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The Housekeeper

By Andrea Rediske

I did something today that I never thought I’d do:  I hired a housekeeper.

I had recently accepted a freelance writing job, and on top of the part-time teaching job, care and keeping of two normal, healthy little boys, and one severely disabled older boy, things were getting left by the wayside.  The pink mold ring slowly expanding in the toilet bowls was stressing me out.  Dust was accumulating on the constantly rotating fans staving off the blistering Florida summer heat and sending off colonizing dust bunnies.  There was black gunk on the sprayer for the kitchen faucet whose presence offended me.  I was aware of all of these things but unable to do anything about them.  My days were spent attending to infinite needs:  A kindergartener adjusting to the rules and routines of a new school.  A 3-year-old on the cusp of potty training.  An eight-year-old with the developmental equivalency of a 6-month-old demanded my constant vigilance — doctor’s appointments to be kept, therapy schedules to be arranged, in-home nurses to be consulted, battles with the school system about his special education to be fought.  My students’ whiny emails were answered in short bursts during episodes of “Super Why” and writing was pounded out after bedtime.  I was drowning.

I researched professional cleaning companies and sought out references for private housekeepers from friends.  I compared costs and pondered having yet another stranger invade my personal space on a regular basis.  Finally, I settled on two housekeepers who came highly recommended.  I scheduled each to come to my home to survey the wreckage and give me an estimate of their charges.  Suzy was lauded in glowing terms, and Holly was described as “anal and meticulous.”  How could I choose?

Suzy made a brief tour of our living room, family room, and bathrooms, discussed the supplies she would need, and quoted me a price as we made our way to the bedrooms.  When we opened the door to Ethan’s bedroom, she balked.  “Can I clean in there?”  “Of course,” I assured her.  “Just ask the nurse to move him to the other room so that you can vacuum and dust.  His room is pretty tidy — you won’t need to do much.”  She turned from the room, clearly uncomfortable with the prospect.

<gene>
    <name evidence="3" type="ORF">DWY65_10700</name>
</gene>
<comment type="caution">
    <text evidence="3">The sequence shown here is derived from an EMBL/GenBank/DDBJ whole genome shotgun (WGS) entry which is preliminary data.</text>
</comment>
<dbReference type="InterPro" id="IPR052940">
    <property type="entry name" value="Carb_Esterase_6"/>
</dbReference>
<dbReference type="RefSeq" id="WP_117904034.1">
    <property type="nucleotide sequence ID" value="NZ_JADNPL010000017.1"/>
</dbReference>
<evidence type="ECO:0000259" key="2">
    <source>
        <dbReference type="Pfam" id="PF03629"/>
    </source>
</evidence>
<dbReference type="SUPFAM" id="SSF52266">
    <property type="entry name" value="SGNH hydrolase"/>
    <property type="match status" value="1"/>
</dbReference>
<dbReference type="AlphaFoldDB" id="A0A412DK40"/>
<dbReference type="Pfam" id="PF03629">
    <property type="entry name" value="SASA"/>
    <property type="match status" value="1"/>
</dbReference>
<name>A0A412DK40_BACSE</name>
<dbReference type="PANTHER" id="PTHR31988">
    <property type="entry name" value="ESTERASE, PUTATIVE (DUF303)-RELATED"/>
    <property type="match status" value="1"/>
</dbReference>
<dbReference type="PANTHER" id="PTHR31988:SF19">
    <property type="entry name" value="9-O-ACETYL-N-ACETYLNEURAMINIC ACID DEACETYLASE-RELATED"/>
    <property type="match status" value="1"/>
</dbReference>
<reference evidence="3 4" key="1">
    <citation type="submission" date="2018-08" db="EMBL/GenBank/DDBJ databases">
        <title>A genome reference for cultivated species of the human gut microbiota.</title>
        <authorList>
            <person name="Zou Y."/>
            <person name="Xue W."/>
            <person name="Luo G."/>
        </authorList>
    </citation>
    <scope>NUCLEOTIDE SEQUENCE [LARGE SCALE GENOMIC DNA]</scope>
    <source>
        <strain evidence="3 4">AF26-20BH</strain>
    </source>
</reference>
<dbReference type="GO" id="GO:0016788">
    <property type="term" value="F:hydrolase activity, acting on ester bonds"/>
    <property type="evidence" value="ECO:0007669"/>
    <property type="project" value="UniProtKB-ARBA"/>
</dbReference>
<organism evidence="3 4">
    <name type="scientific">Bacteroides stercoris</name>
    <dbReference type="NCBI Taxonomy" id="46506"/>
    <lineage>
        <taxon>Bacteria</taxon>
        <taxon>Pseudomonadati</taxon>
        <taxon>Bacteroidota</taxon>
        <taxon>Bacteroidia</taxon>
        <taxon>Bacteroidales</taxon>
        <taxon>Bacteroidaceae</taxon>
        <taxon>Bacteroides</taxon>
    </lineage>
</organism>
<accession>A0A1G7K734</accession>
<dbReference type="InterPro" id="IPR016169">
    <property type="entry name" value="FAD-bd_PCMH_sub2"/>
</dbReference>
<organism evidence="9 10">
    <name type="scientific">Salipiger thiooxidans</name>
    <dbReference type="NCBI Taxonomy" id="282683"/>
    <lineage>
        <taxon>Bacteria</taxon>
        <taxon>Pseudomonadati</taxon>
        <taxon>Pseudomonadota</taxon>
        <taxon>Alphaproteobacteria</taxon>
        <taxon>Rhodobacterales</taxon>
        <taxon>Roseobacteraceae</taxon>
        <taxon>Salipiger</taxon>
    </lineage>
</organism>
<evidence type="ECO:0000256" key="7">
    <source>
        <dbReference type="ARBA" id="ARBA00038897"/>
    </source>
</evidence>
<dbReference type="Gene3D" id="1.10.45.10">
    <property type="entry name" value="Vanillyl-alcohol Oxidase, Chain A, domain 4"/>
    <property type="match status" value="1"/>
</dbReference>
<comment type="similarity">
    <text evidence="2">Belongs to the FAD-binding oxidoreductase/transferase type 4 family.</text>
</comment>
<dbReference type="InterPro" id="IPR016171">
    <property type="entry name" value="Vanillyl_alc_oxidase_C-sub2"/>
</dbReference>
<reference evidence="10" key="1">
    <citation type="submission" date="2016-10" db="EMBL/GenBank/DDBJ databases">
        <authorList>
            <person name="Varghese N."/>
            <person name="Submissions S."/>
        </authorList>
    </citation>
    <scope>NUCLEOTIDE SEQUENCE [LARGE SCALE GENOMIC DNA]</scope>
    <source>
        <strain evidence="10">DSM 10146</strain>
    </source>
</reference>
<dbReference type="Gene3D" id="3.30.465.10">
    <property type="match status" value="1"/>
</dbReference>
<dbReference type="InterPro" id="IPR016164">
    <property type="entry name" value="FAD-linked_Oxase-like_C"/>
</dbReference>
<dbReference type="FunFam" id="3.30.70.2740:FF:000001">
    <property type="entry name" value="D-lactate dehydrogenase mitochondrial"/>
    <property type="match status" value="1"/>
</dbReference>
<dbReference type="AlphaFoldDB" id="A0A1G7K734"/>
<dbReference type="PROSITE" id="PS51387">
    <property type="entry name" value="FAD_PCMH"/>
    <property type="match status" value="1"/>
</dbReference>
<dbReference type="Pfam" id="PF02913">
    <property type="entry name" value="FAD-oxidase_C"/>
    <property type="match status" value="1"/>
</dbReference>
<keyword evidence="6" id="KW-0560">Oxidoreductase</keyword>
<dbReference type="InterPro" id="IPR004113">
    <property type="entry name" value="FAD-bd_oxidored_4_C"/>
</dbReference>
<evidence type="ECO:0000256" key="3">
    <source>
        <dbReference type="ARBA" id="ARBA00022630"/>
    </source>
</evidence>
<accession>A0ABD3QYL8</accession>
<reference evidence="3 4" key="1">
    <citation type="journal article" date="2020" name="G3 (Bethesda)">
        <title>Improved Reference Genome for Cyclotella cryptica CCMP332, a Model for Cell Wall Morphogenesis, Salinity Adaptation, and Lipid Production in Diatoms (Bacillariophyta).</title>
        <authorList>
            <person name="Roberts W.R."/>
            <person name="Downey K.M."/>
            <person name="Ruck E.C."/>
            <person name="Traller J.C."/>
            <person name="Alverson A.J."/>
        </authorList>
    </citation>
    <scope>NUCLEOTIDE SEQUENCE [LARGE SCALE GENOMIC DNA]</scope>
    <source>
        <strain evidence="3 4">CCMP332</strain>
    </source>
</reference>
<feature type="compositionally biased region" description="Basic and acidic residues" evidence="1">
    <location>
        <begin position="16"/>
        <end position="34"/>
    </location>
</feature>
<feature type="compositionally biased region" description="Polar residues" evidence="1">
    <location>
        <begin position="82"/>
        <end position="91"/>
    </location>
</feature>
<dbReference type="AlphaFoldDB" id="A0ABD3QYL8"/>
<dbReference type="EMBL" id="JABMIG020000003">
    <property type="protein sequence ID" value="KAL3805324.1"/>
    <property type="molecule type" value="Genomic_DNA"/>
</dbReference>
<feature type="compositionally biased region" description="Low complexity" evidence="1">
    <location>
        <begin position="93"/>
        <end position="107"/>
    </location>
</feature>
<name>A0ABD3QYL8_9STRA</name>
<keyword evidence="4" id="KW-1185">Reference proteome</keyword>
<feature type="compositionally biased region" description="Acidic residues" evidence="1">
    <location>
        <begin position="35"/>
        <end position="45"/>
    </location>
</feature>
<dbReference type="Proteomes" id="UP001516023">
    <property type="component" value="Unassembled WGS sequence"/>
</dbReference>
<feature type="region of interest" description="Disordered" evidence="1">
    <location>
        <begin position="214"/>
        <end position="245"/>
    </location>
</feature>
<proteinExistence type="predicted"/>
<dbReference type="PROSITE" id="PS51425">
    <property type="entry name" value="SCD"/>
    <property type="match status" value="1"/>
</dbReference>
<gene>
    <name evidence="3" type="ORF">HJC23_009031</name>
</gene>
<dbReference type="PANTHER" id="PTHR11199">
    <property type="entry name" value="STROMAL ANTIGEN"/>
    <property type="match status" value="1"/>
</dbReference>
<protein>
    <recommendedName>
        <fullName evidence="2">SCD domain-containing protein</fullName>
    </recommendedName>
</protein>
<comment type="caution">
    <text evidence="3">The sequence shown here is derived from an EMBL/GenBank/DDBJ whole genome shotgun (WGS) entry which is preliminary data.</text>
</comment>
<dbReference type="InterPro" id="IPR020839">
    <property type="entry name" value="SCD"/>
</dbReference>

The next day, I opened the door to Holly, clad in a tube top, with a 3-year-old in tow.  I shook her hand with my traditional returned-missionary-style handshake, and she answered back with a hand that was strong and warm.  She surveyed my home.  I, embarrassedly showing her the grout in my shower, black with mildew, she commiserating on the woes of potty training.  “I won’t lie to you — it’s a big job.”  Her price was higher than Suzy’s quote.  I hesitated as I showed her Ethan’s room, giving her a brief explanation of his condition.  “Hi Ethan!  It’s nice to meet you!”  She knelt at his side, taking his hand in hers and kissing it.  Turning to me she said, “I have a nephew with hydrocephaly and spina bifida,” then turning to Ethan, she asked,”Can I come and clean your room?”  Ethan smiled, groaned his happy groan, his sightless eyes turning in the direction of her voice.

“You’re hired.”


About Andrea Rediske

(Blog Team) is the proud mother of two living sons, aged 9 and 7, and Ethan, who passed away in early February 2014. She is currently working as a freelance science writer and blogger and will begin a PhD program in Science Education at the University of Central Florida in Fall 2014. When she's not juggling the laundry, her writing work, and the busy lives of her little boys, she likes to squeeze in a triathlon now and then. Also, her husband rocks.

46 thoughts on “The Housekeeper”

  1. Who knew that reading an article about a housekeeper would make me cry? Hooray for Holly! And, hooray for you for getting a housekeeper. I've considered it and I have nowhere near your level of obligations. 🙂

  2. I hope it goes well, Girl. I have a small tear in my eye for Holly's handling of Ethan. When she gets a chance, have her swing by my place in Toledo. love you.

  3. Very proud of you my dear! I loved that story and I LOVE that you made a choice that makes your life easier! 🙂 Good for you for delegating 😉 and Hooray for Holly and her acceptance

  4. Thanks everyone for your kind comments. It wasn't my intent to make everyone cry today — I just wanted to share a little moment of grace.

  5. Beautiful! Whate'er thou art, act well thy part.